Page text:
Australia's government is preparing to reveal a spending plan that would make it the first major developed economy to return to a budget surplus after the global financial crisis.
Treasurer and Deputy Prime Minister Wayne Swan on Tuesday foreshadowed big spending cuts to achieve what he described as a "modest" surplus in the fiscal year beginning July 1. Media reports have predicted a 1.5 billion Australian dollar ($1.5 billion) surplus target for the AU$1.4 trillion Australian economy.
The government had predicted a AU$22.6 billion deficit for the current fiscal year when the last budget was announced a year ago. That deficit rose to AU$37 billion when economic projections were reviewed in November due to Australia's slower-than-expected economic recovery.
Swan said poorer Australians will be spared spending cuts while wealthier Australians will have to carry a greater tax burden.
The government has foreshadowed that the defense budget will be trimmed.
Swan said a surplus budget was important because of global economic uncertainty.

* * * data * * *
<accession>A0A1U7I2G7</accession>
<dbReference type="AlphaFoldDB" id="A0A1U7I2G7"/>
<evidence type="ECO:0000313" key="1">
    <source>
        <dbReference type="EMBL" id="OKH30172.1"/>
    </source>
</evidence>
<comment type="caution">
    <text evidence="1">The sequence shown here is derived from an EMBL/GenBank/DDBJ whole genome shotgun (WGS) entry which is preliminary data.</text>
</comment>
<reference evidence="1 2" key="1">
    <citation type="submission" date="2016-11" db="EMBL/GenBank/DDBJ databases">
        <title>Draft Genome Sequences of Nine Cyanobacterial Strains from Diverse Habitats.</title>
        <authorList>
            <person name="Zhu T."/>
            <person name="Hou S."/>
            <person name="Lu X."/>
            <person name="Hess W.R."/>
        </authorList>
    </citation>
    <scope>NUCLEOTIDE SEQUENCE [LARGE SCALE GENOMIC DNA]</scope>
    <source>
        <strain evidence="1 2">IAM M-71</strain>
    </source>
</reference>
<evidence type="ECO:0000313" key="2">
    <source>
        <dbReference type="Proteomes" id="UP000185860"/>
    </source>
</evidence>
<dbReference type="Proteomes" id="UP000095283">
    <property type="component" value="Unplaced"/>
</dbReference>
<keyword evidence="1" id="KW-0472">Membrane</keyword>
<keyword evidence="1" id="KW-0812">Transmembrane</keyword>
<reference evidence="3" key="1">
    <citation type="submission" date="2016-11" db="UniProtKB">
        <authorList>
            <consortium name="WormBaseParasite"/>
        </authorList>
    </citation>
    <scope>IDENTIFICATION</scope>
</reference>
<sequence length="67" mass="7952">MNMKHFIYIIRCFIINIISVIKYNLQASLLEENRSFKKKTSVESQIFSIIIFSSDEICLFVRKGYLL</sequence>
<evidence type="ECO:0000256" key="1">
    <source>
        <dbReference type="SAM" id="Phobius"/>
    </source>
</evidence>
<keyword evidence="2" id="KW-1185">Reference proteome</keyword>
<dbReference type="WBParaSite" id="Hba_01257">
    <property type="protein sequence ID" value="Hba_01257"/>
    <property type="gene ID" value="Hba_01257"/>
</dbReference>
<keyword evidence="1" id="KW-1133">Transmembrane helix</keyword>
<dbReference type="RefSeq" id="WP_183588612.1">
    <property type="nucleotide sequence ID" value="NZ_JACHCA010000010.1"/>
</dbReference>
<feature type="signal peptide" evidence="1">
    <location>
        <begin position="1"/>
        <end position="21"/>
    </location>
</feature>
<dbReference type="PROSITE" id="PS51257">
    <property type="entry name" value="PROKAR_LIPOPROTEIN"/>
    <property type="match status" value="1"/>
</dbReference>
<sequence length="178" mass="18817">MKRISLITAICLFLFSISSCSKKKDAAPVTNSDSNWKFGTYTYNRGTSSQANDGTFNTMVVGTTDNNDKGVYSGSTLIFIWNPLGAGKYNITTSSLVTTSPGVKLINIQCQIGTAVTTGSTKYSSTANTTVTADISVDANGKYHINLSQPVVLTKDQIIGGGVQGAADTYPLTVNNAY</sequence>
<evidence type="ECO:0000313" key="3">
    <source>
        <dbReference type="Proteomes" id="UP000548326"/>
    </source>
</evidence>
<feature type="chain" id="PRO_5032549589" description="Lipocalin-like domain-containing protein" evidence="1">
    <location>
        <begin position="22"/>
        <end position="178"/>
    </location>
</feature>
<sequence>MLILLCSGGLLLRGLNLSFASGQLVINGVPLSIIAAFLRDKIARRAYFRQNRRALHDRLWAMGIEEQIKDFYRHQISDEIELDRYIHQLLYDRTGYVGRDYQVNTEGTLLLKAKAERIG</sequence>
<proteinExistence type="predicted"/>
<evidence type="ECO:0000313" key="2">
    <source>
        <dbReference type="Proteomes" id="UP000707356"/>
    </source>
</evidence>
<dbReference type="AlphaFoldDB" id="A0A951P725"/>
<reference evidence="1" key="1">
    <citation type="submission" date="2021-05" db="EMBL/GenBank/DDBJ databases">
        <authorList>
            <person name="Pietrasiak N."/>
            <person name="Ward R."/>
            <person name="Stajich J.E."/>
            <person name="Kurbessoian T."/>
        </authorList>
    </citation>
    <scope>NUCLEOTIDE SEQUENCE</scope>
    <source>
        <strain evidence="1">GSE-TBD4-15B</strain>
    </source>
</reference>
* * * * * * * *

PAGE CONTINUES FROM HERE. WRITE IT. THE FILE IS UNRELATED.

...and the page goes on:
"Bringing the budget back to surplus, making sure our prosperity is fairly shared and looking after the most vulnerable are what this budget is really about," Swan told reporters outside Parliament House.
"It's the fifth budget I've delivered but in some ways it's being delivered in times of great uncertainty and it's brought great challenges," he added.
Australia scraped through the global downturn without a recession thanks to Chinese industrial demand for Australian iron ore and other natural resources.
The central bank last week reduced the benchmark cash interest rate by half a percentage point to 3.75 percent due to the sluggish economy outside the booming resource sector.
Sen. Christine Milne, leader of the Greens party which supports the minority Labor Party, warned that government spending cuts could result in recession in states that were not rich in minerals.